[TABULAR DATA OMITTED]
Carskadon, M.A. (1990). Adolescent sleepiness: increased risk in a high risk population. Alcohol, Drugs, Driving 5(6), 317-28.
Carskadon, M.A. (1990). Patterns of sleep and sleepiness in adolescents. Pediatrician (17), 5-12.
Carskadon, M.A. and Dement, W.C. (1981). Cumulative effects of sleep restriction on daytime sleepiness. Psychophysiology (18), 107.
Carskadon, M.A. and Dement, W.C. (1987). Sleepiness in normal adolescent. In Guilleminault, C., ed. Sleep and Its Disorders in Children. New York: Raven Press, 53-66.
Carskadon, M.A., Harvey, K., and Dement, W.C. (1981). Sleep loss in young adolescents. Sleep (4), 299-312.
Erceg, L.E. (Summer 1993). Tracking camp illness and injury: a way to monitor risks. Association of Camp Nurses Newsletter, 3-6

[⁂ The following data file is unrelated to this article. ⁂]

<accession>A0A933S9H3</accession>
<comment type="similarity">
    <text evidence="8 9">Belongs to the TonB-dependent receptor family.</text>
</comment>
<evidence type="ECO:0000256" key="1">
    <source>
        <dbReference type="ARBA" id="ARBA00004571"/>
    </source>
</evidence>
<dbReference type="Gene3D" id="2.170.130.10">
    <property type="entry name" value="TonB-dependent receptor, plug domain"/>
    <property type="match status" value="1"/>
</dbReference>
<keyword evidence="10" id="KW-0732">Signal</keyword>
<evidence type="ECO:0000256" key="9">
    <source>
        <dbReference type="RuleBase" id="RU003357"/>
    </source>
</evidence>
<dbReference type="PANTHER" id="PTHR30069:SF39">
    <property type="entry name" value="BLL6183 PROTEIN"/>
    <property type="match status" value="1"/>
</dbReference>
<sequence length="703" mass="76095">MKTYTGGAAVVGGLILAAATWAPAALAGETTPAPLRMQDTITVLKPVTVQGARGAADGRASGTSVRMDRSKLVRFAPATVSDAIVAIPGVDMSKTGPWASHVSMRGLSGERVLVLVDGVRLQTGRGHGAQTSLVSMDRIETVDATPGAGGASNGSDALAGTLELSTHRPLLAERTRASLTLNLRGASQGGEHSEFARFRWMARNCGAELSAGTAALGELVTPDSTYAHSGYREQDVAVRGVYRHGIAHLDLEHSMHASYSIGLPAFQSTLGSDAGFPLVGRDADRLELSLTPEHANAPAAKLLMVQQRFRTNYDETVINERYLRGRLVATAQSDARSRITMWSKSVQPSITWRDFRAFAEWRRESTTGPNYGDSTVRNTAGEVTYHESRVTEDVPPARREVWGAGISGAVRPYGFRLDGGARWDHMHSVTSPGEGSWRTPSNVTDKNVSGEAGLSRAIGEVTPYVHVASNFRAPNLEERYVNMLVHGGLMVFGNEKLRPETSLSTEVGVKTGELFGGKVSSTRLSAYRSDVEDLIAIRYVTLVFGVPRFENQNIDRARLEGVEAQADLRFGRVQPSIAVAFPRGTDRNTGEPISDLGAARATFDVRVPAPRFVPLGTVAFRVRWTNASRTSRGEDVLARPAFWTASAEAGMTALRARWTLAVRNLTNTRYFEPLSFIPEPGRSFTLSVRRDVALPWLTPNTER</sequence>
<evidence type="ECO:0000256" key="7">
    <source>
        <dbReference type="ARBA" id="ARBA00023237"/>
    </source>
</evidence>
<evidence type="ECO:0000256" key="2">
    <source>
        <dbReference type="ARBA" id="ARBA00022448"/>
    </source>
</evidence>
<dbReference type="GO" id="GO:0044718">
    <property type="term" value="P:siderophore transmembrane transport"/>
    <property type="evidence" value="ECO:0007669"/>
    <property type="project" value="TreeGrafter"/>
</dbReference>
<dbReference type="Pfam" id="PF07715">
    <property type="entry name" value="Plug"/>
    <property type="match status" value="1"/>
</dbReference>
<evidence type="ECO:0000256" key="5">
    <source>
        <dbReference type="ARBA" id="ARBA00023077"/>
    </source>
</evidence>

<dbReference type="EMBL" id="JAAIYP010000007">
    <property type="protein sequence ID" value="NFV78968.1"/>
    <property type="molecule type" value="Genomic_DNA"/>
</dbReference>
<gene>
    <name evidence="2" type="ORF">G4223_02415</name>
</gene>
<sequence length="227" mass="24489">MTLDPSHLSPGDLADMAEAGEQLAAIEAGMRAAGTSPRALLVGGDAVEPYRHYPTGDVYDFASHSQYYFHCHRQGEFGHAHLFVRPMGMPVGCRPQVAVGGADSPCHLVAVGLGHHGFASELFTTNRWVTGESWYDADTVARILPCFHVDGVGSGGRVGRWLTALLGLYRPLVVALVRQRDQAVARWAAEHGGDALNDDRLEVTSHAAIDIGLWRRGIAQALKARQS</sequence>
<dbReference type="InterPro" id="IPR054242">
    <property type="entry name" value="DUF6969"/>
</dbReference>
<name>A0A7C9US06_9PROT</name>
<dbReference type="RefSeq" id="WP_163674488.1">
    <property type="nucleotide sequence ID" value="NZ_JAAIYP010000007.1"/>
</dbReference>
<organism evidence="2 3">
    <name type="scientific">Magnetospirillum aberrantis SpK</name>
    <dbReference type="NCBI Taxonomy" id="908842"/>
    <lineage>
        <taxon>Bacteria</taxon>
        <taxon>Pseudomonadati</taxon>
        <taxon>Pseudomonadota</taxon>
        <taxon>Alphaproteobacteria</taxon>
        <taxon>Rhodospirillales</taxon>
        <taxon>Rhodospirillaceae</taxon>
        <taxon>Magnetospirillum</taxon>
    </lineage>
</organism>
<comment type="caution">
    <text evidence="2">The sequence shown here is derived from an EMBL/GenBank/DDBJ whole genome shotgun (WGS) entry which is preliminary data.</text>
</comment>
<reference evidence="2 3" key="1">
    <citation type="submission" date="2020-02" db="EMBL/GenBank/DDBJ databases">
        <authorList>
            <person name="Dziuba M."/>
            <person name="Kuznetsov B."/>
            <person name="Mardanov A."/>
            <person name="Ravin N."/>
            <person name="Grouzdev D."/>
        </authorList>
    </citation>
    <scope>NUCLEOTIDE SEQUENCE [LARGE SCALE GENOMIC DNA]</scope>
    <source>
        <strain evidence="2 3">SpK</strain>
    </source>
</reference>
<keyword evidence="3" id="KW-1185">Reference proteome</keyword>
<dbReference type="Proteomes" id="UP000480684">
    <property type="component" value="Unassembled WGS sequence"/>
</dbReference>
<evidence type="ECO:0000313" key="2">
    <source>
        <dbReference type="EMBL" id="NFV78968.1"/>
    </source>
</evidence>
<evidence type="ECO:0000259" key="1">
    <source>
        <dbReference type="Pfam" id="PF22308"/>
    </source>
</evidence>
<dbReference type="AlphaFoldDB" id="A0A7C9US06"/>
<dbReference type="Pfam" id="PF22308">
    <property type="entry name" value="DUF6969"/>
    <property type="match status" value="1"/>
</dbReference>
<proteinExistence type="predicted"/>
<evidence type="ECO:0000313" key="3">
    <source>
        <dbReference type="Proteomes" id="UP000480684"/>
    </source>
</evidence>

Sheldon, S., Spire, J., and Levy, H. (1992). Pediatric Sleep Medicine. Philadelphia: W.B. Saunders Co.
Wolfson, A.R. and Carskadon, M.A. (1986). Early school start time affects sleep and daytime functioning in adolescents. Sleep Research (25), 177.
Myra Pravda, RN, MSN, has been a camp nurse for 18 years and is a clinical nurse specialist in sleep disorders. She is a board chair of the Association of Camp Nurses and is the coauthor of Off to Camp.
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|Date:||May 1, 1997|